Many things have been written about how jobs in the 21st century will change. That people with good skills and experience will move to some form of consulting without the need (or desire) for employment in the traditional dependent sense. We believe that we have been able to do it in a nice way, that we have been able to find the right balance of autonomy and group cohesion. We are trying to establish a culture that is not focused on making as much money as possible for our partners but instead is focused on providing value to our clients as well as an attractive working environment for our lawyers. Big business law firms have a lot of miserable lawyers — many partners in those “machines” make a lot of money, but quite frankly it comes at the expense of paying clients and the associates and other partners on whom the leverage is based.
Our lawyers are not obliged to take on endless quantities of work — they are not squeezed like sponges like fixed-price associates, and they can choose to say yes or no to the type of work that we bring them. Our lawyers can have better balance, but also – and this was a surprise for them — many lawyers find that on a time-worked basis, if not on an overall basis, that they are doing better financially than they were before. At the same time, the clients are saving a half to sometimes two-thirds to what they would pay to a traditional firm.
Here is why our lawyers can find themselves better off: Say you have a very senior associate at a big law firm who is billed at $500 per hour. Say that person’s salary is $180,000 a year and that they are expected to bill 1800 hours or more per year. That means they are getting paid essentially $100 per hour. That means there is $400 per hour left over for overhead and partner draws. Let’s say we take that person, we cut their hourly rate to $250 per hour, and we pay that person $150 per hour. If they can work 1500 or 1600 hours, they are going to make more money than they did as an associate. We also get a lot of people from in-house positions, and we can usually match or beat in-house salaries.
The firm’s profits are certainly respectable compared to the average income in Canada, but the profits are very low compared to what large law firm partners expect to make. On the other hand, there are just two owners, the two of us — we don’t have hundreds of partners expecting to make $1 million plus each. Our profit expectations are much more in line with economic reality.
Our firm does not offer a traditional partnership track, where you pay your dues and then you make partner. That’s just not what we are. We would not expect to bring in another lawyer as partner unless that person was business oriented and was able to make a strategic contribution.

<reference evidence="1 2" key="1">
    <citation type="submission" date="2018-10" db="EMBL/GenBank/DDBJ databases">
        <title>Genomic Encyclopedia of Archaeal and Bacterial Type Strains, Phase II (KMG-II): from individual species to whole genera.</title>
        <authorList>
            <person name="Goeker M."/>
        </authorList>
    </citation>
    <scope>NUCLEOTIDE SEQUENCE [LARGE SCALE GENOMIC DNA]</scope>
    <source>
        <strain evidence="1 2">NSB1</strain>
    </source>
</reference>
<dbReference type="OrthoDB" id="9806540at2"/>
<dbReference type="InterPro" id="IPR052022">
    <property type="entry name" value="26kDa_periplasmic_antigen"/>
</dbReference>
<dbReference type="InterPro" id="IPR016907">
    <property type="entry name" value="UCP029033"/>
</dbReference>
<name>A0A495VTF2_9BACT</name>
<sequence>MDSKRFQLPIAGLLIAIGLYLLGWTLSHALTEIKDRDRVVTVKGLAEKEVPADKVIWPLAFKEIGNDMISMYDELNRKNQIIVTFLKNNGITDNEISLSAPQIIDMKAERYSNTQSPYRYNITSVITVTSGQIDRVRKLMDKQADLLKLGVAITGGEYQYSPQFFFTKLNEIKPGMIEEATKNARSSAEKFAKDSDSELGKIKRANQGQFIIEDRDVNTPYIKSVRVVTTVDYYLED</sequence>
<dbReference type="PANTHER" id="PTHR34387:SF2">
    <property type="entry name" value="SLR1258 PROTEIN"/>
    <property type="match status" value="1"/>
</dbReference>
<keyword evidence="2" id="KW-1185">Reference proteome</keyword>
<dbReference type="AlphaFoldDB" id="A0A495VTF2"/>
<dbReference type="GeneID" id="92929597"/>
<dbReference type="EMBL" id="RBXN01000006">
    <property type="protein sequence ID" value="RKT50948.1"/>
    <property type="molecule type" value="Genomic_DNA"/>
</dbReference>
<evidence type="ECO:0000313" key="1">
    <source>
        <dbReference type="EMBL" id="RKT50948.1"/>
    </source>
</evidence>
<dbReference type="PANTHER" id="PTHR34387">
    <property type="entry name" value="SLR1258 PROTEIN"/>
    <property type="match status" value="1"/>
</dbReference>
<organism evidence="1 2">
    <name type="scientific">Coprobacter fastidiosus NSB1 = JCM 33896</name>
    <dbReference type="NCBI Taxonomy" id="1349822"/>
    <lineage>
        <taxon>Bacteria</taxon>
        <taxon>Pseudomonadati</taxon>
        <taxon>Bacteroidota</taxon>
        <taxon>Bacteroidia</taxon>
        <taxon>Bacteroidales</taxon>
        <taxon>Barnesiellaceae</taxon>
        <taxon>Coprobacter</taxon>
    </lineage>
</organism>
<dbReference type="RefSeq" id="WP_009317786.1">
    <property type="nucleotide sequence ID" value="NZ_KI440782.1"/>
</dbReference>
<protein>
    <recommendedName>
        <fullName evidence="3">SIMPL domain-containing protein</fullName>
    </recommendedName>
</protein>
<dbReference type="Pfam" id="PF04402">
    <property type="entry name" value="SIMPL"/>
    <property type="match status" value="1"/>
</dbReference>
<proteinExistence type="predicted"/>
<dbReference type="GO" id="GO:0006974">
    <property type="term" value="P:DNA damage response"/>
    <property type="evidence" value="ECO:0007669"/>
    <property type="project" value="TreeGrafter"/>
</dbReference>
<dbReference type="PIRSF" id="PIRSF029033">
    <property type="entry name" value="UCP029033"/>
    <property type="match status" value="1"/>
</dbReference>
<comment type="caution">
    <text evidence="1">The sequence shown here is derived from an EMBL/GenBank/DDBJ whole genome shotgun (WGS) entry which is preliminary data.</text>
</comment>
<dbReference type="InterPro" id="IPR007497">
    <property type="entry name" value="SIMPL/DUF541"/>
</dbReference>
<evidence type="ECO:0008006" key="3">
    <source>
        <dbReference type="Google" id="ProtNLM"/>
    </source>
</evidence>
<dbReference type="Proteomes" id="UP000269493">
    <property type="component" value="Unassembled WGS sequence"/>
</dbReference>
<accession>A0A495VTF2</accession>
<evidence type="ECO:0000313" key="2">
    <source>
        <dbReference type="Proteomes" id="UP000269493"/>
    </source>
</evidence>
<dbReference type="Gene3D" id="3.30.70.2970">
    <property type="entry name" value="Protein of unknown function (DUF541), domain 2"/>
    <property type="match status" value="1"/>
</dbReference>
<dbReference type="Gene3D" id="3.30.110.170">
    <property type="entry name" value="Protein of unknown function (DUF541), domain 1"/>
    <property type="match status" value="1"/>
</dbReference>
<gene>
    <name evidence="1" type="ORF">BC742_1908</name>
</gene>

The fact that we only have two decision makers means that it is easy for us to make decisions. We don’t have to assemble a big group of people or manage by committee. We’re very interested in the recent CBA Futures report recommending that firms be open for outside investment — we see taking on a strategic investor who could help us to expand quicker as a very real possibility, if the rules in Canada change and permit us to do that.
Under the current regulations in Canada, we have felt limited. We have had to bootstrap our operations for ten years. Our ability to grow is limited by available capital, and it is never easy to borrow from a bank when you have limited hard assets. If we had had the opportunity to have outside investment from the beginning, we could have grown more quickly. We have had people approach as and say they are interested in investing in us, but we have to turn them away because of current regulations.
If we had access to outside investment right now, we would use it in a number of ways. First, to bring in more lawyers and accelerate our technology deployment, to enable us to serve a greater number of customers in the most efficient, value-accretive manner. Second, we would develop our marketing and sales functions more aggressively, notably to develop into new markets, including new countries. Third. we would grow our senior management team, in order to bring more specialized people, with our most immediate needs being in finance and product development.
What we see right now is attitudes changing. The legal market is by nature very conservative. But we see that the UK is able to develop low-cost centers. We look at companies like Riverview Law and we see how things can be done in an innovative, more cost effective way. We also see that clients are more open to doing things differently. We are not supportive of everything in the CBA Futures report, but we are supportive of changes that would give us more flexibility to be more than a traditional law firm. We see the proposed regulatory changes as offering us an opportunity — we could act on them faster than our largest competitors could.
Something that is definitely changing is where your competition is. It used to be that your competition was next door or across the street. Now in the legal market competition can come from anywhere, including another country. And the competition isn’t just other lawyers — it can also be two people in a garage who have come up with a new technology that will completely disrupt how lawyers work and deliver their services.